After last year’s close call with Hurricane Ian, Tampa International Airport (TPA) has been working hard to get ready for the 2023 hurricane season.
The airport closed in September before Ian’s arrival, which was expected to impact Tampa Bay. The fact that the storm abruptly made landfall near Fort Myers emphasizes the value of being ready for the worst.
“The unpredictable nature of storms is something we recognize as a risk and our goal is to always err on the side of caution and safety,” TPA Vice President of Operations Adam Bouchard said. “Shifts in storms at the very last moment can have devastating consequences, and we strive to always be prepared for the worst.”
When planning for any storm, TPA puts the safety of its personnel, partners, and customers first, according to Bouchard. Key considerations include preserving the facilities and getting ready to reopen as soon as possible.
This year, according to the National Oceanic and Atmospheric Administration’s projection, there will be 12 to 17 named storms, five to nine hurricanes, and up to four Category 3 or higher hurricanes.
While modifications to air travel plans over the summer can be annoying, there are some suggestions from airport officials on how to best plan for any event:
Check the forecast: Before you leave for the airport, make sure to check the weather forecast for the entire duration of your trip—both here and where you’re going. That will help you determine whether there might be issues and whether you might be in a storm’s path.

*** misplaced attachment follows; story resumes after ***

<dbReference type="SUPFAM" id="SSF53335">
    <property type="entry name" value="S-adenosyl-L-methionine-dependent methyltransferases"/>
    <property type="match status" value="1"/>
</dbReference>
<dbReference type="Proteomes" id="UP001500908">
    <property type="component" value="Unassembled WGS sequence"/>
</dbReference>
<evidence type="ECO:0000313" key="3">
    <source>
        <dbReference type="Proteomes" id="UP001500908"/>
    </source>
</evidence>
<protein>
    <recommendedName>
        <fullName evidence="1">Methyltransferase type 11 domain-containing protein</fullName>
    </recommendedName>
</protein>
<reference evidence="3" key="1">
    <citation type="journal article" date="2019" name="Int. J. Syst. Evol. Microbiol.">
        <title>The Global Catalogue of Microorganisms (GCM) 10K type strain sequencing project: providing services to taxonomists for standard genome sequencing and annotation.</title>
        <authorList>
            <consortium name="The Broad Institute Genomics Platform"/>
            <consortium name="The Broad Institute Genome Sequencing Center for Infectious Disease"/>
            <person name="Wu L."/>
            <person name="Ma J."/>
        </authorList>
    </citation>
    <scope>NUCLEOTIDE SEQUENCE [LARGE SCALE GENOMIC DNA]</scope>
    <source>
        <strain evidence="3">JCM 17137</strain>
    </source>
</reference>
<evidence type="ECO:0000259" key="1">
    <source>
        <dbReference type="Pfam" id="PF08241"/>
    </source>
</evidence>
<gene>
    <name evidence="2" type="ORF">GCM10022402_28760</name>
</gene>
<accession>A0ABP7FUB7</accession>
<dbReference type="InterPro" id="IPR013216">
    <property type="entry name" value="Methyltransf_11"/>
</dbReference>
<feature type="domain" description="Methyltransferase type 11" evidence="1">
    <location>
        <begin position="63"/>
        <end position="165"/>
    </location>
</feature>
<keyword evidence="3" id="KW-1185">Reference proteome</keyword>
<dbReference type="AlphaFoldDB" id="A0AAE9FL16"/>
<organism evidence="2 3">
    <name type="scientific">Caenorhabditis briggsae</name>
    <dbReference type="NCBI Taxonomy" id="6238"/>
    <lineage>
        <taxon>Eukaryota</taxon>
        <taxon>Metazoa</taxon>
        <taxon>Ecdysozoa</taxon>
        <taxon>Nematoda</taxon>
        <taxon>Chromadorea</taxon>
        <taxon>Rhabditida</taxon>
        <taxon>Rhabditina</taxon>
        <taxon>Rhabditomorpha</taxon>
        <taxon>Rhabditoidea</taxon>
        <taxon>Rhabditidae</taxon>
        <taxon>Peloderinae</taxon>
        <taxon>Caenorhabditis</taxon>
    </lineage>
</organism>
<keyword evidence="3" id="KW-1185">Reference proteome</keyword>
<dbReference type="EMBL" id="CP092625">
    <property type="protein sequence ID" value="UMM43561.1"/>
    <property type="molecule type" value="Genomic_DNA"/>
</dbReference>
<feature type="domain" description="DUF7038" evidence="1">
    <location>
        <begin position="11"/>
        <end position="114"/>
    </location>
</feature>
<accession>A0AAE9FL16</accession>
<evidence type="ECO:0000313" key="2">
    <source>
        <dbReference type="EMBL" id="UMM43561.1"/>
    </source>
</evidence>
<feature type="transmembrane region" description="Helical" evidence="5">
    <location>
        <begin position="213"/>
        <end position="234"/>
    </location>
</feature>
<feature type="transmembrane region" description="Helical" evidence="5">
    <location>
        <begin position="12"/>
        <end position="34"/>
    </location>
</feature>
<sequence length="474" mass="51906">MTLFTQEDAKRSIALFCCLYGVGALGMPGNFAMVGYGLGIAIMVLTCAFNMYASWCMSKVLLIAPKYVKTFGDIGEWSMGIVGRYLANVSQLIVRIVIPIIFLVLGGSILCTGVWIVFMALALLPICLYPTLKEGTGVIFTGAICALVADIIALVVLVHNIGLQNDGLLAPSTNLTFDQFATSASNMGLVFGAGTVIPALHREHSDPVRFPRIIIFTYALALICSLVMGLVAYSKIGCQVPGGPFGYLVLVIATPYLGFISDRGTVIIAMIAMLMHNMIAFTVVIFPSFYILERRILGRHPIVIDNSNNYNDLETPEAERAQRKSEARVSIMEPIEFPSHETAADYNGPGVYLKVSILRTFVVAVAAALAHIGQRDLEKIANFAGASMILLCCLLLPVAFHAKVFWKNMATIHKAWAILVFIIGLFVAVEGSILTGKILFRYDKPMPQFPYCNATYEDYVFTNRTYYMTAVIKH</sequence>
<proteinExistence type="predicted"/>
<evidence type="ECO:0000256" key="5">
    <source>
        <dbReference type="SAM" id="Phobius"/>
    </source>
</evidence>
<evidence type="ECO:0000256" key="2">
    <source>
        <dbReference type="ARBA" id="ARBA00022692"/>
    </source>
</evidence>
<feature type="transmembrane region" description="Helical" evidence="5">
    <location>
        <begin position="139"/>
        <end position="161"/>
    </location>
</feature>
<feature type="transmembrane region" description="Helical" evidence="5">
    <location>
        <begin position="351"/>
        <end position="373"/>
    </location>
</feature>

Call the airline: If it appears that your flight may be impacted, get in touch with your airline as soon as possible. They will be able to provide you with the most recent details regarding how the situation is affecting your journey. When hundreds of customers are trying to be rebooked at once, using the phone is frequently slower than using your airline’s app or online chat option, so be aware if it exists.
Be an early bird: The return of inclement weather to the Tampa Bay area coincides with hurricane season. These occasionally severe thunderstorms, which can result in delays and cancellations, typically begin in the afternoon. Try to book your flights earlier in the day, before the rains really start, if you want to avoid them.
Make a plan: If there are any anticipated delays or cancellations, have a plan in place for your family, pets, property, and more in case you are unable to reach your destination without difficulty
Check Twitter: If a hurricane or tropical storm poses a threat to Tampa International, the airport will release the most recent information on Twitter at twitter.com/FlyTPA. Updates will also be made at tampaairport.com.
Be patient: Everyone hates when bad weather spoils trip plans, so try not to vent your frustration on other people. Please keep in mind that the airline and airport workers are attempting to assist you as well as everyone else.